Rain in Wallsburg

The rain was a little annoying, but the scary thing was all of the lightning in the mountains – right where we were heading. So, we decided to seek shelter and found a bench under an overhang in the Wallsburg LDS Girl’s Camp (which was unoccupied).

Waiting out the storm

We let the storm front – and the lightning – pass us by, and then decided to press on and see how muddy Main Canyon would be. Main Canyon turned out to be quite rocky, with somewhat sandy soil, so the rain didn’t pose a problem.

Still raining in Main Canyon

There is one hill climb with bowling ball sized rocks that were a little slippery due to the rain. Jamie and I made it up fine, but Jason took a spill.

The rockiest section of Main Canyon (and our trip)

We arrived at Daniel’s Summit Lodge at about 3:00 PM. We bought gas (expensive) and had a wonderful, but late, lunch.

A late lunch at Daniel’s Summit

When we came out from lunch, the sun was shining and it looked like we might have some good weather going forward.

Closeup of the mountain trails

Closeup of the mountain trails

A short ways down the highway from the summit is a dirt road (#143) that heads over towards Currant Creek Reservoir. This road is somewhat rocky and the soil isn’t as sandy as Main Canyon. Luckily the mud wasn’t a problem. We continued east on #92, then turned north on #82 and #83, which leads to Mill Hollow.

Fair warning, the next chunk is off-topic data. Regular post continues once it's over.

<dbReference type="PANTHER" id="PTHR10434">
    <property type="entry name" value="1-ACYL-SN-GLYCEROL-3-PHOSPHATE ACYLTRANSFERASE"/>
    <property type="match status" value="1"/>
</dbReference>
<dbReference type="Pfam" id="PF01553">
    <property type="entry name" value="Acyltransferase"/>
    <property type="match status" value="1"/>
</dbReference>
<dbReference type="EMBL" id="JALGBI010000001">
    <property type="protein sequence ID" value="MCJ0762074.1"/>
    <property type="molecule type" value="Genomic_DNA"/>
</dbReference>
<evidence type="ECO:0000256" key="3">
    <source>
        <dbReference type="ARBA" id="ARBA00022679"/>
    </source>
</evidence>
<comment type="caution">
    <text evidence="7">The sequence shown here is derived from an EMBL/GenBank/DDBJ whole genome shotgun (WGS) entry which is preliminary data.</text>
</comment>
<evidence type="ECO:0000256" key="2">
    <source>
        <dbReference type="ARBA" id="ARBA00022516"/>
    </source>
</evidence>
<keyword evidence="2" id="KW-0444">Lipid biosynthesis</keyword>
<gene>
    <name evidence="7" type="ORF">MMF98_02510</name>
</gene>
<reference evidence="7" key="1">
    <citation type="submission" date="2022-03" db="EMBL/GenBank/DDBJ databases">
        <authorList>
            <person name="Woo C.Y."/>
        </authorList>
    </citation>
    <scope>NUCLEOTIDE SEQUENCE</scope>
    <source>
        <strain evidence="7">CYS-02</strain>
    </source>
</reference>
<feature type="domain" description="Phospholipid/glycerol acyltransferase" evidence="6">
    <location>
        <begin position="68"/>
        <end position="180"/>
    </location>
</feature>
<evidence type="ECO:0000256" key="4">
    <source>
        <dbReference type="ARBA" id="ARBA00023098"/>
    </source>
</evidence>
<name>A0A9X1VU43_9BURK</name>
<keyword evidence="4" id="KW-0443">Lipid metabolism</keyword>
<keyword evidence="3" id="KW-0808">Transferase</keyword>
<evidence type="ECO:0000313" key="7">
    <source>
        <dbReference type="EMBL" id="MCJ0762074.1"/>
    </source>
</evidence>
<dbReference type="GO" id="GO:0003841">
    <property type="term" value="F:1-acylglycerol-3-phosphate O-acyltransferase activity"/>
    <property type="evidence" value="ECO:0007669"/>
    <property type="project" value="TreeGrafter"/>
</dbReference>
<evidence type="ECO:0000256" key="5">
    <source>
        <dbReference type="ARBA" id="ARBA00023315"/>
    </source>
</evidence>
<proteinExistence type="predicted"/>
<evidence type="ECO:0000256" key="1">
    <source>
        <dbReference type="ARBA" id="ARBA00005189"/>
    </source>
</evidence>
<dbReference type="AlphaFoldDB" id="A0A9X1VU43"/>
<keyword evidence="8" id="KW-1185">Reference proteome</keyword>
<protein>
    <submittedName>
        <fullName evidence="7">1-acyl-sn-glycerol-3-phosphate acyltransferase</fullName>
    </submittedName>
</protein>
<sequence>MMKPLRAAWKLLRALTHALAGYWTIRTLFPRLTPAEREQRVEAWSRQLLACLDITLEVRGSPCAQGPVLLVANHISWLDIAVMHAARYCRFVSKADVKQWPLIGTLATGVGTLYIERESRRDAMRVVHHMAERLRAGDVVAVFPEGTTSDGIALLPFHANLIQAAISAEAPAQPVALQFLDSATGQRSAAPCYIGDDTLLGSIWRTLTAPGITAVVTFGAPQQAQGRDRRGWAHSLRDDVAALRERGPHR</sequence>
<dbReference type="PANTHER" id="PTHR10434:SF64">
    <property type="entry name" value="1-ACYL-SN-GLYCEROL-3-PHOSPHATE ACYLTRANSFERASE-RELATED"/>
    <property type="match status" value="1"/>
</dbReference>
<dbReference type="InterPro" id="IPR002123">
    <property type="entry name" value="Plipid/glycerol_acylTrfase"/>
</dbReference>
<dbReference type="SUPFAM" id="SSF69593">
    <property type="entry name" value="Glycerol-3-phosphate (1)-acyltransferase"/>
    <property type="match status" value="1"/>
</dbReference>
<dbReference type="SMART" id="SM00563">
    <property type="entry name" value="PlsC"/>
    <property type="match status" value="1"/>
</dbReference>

Beautiful country

Wildflowers

Scenic overlook

We turned east on trail #50, which follows the West Fork of the Duchesne River. I was surprised that the trail was rockier and rougher than I expected, since I was under the impression that this was a popular ride for those with large adventure bikes. With our smaller bikes the ride was quite enjoyable, and the scenery was great.

Starting down the West Fork of the Duchesne River

We decided to ride until about 6:00 PM, and then find a place to camp. Most of the good campsites were taken, but we finally found a site with a fire ring that was unoccupied. It turns out that this was probably the very last available campsite within an hour of riding.

Camp

The campsite wasn’t the best – but it would do. The only semi-flat ground was on the dead-end road – but that meant you ended up sleeping in the tire trough. We collected a bunch of firewood from downed Aspen trees, and then spent about 45 minutes trying to start a fire so we could warm up our pre-cooked tin foil dinners. Even with two Eagle Scouts in the group we could not get a fire going. We need to add a few essentials to our packing list! I did, however, have a small backpacking stove, so we were able to convert our foil dinners to beef stew, so we didn’t go to bed hungry. We even topped it off with freeze dried Crème Brûlée. It rained again during the night, so our tents were nice and wet in the morning. Rather than wait for them to dry, we packed up and pressed on. Shortly after leaving camp we came to a small reservoir. Beyond that point the road was much smoother and wider and there were far fewer campsites. But the scenery continued to amaze.